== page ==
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To Swear like a Sailor: Maritime Culture in America, 1750-1850 Paperback – February 15, 2016
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"From the pen of a premier historian of early working and seafaring Americans comes a fascinating new work of cultural history. To Swear like a Sailor starts with the idea that language offers a window into the intellect and the 'soul' of the user. Gilje sets out to study the expressions of his saltwater people in literally every form he can trace: curses, jargon, log books, yarns, songs, and drawings. A clever epilogue on the sea chest as the container of a sailor's trove of worldly possessions packs the whole subject back into a carrying case. The execution is both artful and accessible."
John L. Larson, Purdue University, and author of The Market Revolution
"With To Swear like a Sailor, Paul Gilje once more takes us below decks to life in the forecastle. In this meticulously researched, imaginative examination of sailor speech and story, song and scrimshaw, Gilje explores the complex relationships between the reality of shipboard life and the images of Jack Tar produced for American audiences. Not only does this fascinating book illuminate the meanings of sailors' distinctive argot and shipboard pastimes, it also recovers a popular culture of Jack Tars on stage and in print and sheds new light on the maritime literature of Cooper, Melville, and Dana. It's a d----d good yarn."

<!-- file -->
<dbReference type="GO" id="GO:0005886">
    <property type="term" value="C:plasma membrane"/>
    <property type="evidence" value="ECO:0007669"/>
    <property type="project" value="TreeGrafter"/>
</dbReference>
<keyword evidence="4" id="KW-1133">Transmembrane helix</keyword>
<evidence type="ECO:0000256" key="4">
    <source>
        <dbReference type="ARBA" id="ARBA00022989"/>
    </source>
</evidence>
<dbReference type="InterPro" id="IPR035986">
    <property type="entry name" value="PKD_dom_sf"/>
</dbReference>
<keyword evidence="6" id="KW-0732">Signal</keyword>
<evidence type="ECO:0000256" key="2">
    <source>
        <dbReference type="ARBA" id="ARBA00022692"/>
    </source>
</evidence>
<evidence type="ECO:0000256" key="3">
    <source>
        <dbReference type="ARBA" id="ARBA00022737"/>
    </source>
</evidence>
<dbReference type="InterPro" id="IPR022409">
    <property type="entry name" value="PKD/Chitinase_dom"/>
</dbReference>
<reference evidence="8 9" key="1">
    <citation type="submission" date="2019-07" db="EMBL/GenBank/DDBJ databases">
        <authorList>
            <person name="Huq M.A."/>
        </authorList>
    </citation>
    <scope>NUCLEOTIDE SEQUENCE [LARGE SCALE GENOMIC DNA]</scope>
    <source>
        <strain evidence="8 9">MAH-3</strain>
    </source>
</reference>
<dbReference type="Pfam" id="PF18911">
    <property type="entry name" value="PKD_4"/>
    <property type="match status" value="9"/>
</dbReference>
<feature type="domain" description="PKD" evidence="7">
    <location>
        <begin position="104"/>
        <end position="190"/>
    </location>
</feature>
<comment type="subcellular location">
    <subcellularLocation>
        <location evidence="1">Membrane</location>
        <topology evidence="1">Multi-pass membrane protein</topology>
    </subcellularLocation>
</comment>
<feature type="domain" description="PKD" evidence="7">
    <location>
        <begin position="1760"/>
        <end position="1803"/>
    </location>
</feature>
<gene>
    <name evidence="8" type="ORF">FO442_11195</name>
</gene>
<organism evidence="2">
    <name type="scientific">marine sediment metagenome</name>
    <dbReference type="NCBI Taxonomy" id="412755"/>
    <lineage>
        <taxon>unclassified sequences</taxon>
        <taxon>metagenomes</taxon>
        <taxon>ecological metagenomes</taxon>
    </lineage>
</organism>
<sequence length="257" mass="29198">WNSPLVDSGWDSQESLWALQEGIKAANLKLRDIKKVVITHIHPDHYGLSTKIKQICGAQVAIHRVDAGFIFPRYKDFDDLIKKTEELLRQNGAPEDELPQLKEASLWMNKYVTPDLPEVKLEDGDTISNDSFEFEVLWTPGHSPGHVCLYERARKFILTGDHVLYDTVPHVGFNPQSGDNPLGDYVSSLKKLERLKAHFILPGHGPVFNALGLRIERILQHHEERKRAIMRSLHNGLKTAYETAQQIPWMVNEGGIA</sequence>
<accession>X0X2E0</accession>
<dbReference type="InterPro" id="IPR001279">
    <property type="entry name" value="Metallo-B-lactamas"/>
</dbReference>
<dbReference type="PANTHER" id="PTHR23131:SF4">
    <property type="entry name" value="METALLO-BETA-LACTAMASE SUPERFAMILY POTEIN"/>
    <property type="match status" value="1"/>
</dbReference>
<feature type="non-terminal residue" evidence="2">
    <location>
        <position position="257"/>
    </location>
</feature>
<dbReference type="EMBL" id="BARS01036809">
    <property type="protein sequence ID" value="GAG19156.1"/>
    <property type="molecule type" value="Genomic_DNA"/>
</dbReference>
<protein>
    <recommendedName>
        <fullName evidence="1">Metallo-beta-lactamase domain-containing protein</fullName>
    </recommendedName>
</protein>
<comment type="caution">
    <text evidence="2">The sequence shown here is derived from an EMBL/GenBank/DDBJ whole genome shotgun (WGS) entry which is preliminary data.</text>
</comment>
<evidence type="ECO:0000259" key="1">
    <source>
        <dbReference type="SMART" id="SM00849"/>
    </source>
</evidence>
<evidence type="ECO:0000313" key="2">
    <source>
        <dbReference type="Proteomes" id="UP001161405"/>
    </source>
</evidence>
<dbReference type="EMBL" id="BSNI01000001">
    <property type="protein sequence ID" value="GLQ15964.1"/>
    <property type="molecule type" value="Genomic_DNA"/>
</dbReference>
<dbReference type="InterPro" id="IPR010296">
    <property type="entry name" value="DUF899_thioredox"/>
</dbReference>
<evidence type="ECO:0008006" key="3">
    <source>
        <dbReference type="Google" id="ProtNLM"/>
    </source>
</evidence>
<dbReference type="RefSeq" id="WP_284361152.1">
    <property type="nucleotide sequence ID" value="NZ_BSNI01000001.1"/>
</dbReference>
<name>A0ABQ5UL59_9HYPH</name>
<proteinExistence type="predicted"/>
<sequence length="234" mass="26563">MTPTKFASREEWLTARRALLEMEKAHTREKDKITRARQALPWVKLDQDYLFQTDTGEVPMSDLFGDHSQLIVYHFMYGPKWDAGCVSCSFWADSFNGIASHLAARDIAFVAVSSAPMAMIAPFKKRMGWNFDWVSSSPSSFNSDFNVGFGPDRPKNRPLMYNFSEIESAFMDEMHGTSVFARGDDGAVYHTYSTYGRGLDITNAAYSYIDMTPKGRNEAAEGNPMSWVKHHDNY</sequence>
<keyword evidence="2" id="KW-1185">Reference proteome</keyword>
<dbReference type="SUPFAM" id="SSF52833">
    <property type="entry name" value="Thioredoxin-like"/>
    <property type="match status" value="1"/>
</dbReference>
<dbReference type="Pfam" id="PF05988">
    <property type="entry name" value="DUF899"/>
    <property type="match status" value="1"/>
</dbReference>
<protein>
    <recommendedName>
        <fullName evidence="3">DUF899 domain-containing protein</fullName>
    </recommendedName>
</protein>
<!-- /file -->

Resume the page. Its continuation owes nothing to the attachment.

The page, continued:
Tamara Plakins Thornton, State University of New York, Buffalo, and author of Nathaniel Bowditch and the Power of Numbers
"By listening keenly across the centuries to swearing and storytelling sailors, Paul Gilje brilliantly recovers the lost power of words to shock outsiders and to bind a crew together."
Alan Taylor, University of Virginia, and author of The Internal Enemy: Slavery and War in Virginia, 1772-1832
"No historian has a better sense for what coursed through the minds of American mariners during the Age of Sail than Paul Gilje. With a stunning command of seafaring literature, he exhibits an eye for their vision, an ear for their voices, and a willingness to listen to them on their own terms. In To Swear like a Sailor, he lands you in their shoes."
Daniel Vickers, University of British Columbia
This book is for readers interested in American maritime history and in the history of the United States before 1850. Using a wide range of sources, including cursing, language, logbooks, spinning yarns, sailor songs, and material culture, the book demonstrates that the United States was once a maritime nation.
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